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James McConnell, Louise Q. Naholowaa and Mari Marutani

A survey was conducted in Guam to determine the preferred uses and preferred flowers and foliage for leis and mwarmwars. Mwarmwars are a form of lei that is worn on the head. Mwarmwars were introduce to Guam by Carolinians. Lei giving is popular for special occasions to signify honored guests, as a token to loved ones, or given to travelers. In Guam, it is popular to give mwarmwars and leis as gifts to middle school, high school and college students. Preferred characteristics of flowers and foliage are wilt resistance and those that are not fragile. The most popular flowers are orchids, plumeria, mini carnations, baby's breath, bougainvillea, alstromeria, crown flowers, mini daisies, red ginger, spray roses, and sweetheart roses. The most popular foliage are leather leaf fern, polyscias, ti leaf, asparagus fern, and lemon leaves. The majority of the flowers and foliage are imported.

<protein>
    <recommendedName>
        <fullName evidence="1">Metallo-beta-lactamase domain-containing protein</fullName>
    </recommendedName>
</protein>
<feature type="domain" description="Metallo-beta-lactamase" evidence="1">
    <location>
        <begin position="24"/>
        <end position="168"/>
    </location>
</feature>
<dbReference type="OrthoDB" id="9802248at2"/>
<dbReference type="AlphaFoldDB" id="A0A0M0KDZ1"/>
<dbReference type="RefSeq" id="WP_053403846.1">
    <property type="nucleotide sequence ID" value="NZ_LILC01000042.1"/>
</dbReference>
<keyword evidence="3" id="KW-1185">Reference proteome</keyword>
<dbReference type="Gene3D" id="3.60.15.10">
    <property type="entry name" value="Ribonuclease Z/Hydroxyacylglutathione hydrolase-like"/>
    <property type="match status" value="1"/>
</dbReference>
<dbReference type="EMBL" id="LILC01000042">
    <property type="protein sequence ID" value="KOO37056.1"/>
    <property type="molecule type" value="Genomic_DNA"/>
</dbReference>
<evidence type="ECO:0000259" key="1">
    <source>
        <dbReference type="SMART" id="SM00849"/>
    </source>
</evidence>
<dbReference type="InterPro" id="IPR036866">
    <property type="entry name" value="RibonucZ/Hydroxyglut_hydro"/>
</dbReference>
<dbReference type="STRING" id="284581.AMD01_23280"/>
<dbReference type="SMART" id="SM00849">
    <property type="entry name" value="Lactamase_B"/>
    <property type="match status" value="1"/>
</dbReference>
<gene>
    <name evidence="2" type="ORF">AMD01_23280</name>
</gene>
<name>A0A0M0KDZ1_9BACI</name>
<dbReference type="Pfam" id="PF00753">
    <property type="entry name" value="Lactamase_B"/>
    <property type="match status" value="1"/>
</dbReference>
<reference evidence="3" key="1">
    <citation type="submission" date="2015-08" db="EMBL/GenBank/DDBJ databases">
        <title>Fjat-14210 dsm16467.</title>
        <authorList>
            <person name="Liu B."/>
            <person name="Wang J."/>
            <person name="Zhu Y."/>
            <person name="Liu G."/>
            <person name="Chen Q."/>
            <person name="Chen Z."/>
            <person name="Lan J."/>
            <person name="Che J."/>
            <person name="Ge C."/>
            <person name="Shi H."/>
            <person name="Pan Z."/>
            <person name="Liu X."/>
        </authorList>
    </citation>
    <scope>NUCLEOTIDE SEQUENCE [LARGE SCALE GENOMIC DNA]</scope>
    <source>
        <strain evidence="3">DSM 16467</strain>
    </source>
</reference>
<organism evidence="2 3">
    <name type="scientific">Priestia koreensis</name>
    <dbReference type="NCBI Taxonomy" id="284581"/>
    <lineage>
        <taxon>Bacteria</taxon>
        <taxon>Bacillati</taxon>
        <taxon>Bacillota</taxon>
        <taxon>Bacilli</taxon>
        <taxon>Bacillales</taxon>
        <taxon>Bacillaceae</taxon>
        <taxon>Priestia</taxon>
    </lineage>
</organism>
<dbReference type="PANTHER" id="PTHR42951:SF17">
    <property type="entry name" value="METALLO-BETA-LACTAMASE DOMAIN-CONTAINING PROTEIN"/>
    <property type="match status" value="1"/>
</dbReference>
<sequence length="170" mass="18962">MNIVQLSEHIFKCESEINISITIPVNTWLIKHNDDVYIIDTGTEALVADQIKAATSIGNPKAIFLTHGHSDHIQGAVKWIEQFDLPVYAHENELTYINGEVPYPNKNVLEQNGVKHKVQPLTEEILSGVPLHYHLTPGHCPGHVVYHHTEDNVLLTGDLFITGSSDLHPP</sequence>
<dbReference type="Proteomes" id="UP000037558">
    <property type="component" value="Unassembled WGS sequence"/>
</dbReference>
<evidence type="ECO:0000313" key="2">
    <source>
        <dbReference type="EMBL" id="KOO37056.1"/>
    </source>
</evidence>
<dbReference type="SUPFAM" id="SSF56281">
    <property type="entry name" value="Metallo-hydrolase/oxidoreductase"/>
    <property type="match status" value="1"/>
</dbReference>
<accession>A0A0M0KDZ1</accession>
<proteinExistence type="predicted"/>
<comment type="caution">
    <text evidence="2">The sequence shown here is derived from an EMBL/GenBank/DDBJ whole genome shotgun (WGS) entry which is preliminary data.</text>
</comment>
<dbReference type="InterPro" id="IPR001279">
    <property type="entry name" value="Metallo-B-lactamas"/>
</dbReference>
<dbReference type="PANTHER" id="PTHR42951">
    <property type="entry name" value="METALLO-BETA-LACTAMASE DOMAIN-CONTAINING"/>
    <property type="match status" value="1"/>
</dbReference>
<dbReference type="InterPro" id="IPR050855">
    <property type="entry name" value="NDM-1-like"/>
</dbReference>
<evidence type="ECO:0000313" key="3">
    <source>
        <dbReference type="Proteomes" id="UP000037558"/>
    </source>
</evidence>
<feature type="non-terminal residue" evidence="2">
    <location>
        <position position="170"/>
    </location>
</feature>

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Mari Marutani, Joseph Tuquero, Robert Schlub and James McConnell